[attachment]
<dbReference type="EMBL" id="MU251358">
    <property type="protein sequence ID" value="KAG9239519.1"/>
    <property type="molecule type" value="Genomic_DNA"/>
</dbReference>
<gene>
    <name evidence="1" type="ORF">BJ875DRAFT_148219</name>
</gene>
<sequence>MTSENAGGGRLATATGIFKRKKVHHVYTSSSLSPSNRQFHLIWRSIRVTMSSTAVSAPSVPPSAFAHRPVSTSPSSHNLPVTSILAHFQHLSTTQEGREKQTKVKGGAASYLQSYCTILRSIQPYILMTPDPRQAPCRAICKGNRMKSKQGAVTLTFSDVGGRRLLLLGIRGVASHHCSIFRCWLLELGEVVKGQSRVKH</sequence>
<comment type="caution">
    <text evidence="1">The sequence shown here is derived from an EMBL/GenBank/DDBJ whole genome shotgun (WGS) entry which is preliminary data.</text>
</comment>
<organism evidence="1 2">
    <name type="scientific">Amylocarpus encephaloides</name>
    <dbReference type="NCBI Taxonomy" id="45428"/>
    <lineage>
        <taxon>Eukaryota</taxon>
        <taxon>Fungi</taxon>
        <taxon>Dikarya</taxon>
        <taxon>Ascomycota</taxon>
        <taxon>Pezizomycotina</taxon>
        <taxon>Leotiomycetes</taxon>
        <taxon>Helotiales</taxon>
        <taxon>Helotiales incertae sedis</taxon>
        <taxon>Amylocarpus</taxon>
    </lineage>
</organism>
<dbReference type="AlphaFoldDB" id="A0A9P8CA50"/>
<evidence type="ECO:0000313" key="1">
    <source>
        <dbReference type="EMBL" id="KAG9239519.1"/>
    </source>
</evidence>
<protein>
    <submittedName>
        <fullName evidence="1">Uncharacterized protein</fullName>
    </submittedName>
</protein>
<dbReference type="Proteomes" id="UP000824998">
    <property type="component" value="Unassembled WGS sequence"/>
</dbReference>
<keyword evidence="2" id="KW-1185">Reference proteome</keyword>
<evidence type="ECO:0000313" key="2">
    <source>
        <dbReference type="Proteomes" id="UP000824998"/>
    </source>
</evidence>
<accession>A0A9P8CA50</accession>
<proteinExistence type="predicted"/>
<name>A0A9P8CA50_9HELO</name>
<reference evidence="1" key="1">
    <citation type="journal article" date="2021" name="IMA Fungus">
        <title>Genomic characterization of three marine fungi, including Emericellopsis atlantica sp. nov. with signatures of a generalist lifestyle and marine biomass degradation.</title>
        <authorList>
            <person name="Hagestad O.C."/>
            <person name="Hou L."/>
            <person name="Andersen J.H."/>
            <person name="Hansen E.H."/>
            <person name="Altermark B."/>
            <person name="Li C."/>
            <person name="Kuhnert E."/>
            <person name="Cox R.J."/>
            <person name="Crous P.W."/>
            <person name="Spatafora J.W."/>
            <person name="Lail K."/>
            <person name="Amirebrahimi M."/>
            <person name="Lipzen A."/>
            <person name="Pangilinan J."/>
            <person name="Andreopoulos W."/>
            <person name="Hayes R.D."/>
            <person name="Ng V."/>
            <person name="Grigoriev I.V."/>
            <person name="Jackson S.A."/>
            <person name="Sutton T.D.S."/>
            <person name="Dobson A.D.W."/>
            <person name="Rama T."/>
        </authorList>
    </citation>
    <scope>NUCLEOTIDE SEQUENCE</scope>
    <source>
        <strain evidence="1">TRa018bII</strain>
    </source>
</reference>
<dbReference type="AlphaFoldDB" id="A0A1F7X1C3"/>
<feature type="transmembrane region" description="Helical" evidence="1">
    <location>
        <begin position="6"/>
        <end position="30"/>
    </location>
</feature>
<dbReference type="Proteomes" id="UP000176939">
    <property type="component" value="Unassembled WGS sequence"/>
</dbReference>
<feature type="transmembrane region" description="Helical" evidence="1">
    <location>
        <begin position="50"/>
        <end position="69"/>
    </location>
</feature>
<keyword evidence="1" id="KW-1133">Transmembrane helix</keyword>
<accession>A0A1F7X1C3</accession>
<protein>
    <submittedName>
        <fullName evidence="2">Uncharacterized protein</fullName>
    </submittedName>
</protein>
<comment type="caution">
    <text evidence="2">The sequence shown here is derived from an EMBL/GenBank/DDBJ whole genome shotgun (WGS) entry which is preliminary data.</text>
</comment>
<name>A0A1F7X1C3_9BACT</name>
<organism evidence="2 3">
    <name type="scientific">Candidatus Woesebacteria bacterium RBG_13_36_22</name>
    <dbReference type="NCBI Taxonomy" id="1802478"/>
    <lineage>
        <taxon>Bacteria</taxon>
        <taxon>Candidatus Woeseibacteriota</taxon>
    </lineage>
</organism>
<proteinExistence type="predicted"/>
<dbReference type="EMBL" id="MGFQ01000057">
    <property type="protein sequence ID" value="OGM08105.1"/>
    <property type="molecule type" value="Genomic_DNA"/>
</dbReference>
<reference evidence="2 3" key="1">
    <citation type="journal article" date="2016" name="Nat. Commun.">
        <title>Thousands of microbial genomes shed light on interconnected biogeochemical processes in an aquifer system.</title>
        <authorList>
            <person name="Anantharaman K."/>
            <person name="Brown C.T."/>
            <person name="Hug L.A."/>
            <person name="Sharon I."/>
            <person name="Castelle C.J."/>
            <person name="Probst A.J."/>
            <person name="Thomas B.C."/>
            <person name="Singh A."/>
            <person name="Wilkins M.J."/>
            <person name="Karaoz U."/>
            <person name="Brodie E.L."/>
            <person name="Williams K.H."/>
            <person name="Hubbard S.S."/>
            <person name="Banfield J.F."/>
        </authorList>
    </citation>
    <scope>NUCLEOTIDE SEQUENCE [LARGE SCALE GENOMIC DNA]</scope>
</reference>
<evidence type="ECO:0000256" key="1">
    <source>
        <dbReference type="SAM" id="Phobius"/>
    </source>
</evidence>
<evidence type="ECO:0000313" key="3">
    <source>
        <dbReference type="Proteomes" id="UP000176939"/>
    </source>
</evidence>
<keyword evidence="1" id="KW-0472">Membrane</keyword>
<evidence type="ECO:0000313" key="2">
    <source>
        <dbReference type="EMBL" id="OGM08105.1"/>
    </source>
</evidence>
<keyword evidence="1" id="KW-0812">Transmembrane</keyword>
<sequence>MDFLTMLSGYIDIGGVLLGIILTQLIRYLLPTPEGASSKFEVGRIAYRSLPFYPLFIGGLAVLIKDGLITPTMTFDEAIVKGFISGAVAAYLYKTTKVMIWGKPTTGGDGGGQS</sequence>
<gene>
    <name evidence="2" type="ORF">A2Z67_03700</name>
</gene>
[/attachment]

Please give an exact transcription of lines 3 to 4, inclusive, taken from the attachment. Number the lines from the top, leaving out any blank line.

    <property type="molecule type" value="Genomic_DNA"/>
</dbReference>